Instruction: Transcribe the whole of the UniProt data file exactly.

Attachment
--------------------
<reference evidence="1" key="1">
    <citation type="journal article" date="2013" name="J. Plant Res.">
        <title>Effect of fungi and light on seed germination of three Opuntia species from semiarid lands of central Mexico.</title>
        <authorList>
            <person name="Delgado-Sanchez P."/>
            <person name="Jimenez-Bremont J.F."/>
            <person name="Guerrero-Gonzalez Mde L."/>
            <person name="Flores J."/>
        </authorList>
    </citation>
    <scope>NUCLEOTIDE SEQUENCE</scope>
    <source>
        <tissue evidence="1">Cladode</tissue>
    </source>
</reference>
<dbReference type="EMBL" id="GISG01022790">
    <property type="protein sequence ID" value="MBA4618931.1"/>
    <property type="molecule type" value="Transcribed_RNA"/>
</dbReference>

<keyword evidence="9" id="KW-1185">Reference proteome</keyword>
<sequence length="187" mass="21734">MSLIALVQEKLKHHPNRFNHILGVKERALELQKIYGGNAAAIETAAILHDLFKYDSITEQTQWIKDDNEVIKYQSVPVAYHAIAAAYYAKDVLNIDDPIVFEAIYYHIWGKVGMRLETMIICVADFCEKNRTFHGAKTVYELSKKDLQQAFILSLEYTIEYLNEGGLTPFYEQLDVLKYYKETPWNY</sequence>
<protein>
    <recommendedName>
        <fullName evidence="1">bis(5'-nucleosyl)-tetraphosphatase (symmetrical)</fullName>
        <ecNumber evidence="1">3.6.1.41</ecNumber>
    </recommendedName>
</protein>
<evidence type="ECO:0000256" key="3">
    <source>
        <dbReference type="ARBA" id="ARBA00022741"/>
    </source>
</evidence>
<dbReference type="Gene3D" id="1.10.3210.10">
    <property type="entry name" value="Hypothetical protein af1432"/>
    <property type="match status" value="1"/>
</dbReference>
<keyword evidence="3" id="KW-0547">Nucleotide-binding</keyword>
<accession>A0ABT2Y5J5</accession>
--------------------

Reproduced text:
<reference evidence="1" key="1">
    <citation type="journal article" date="2013" name="J. Plant Res.">
        <title>Effect of fungi and light on seed germination of three Opuntia species from semiarid lands of central Mexico.</title>
        <authorList>
            <person name="Delgado-Sanchez P."/>
            <person name="Jimenez-Bremont J.F."/>
            <person name="Guerrero-Gonzalez Mde L."/>
            <person name="Flores J."/>
        </authorList>
    </citation>
    <scope>NUCLEOTIDE SEQUENCE</scope>
    <source>
        <tissue evidence="1">Cladode</tissue>
    </source>
</reference>
<dbReference type="EMBL" id="GISG01022790">
    <property type="protein sequence ID" value="MBA4618931.1"/>
    <property type="molecule type" value="Transcribed_RNA"/>
</dbReference>

<keyword evidence="9" id="KW-1185">Reference proteome</keyword>
<sequence length="187" mass="21734">MSLIALVQEKLKHHPNRFNHILGVKERALELQKIYGGNAAAIETAAILHDLFKYDSITEQTQWIKDDNEVIKYQSVPVAYHAIAAAYYAKDVLNIDDPIVFEAIYYHIWGKVGMRLETMIICVADFCEKNRTFHGAKTVYELSKKDLQQAFILSLEYTIEYLNEGGLTPFYEQLDVLKYYKETPWNY</sequence>
<protein>
    <recommendedName>
        <fullName evidence="1">bis(5'-nucleosyl)-tetraphosphatase (symmetrical)</fullName>
        <ecNumber evidence="1">3.6.1.41</ecNumber>
    </recommendedName>
</protein>
<evidence type="ECO:0000256" key="3">
    <source>
        <dbReference type="ARBA" id="ARBA00022741"/>
    </source>
</evidence>
<dbReference type="Gene3D" id="1.10.3210.10">
    <property type="entry name" value="Hypothetical protein af1432"/>
    <property type="match status" value="1"/>
</dbReference>
<keyword evidence="3" id="KW-0547">Nucleotide-binding</keyword>
<accession>A0ABT2Y5J5</accession>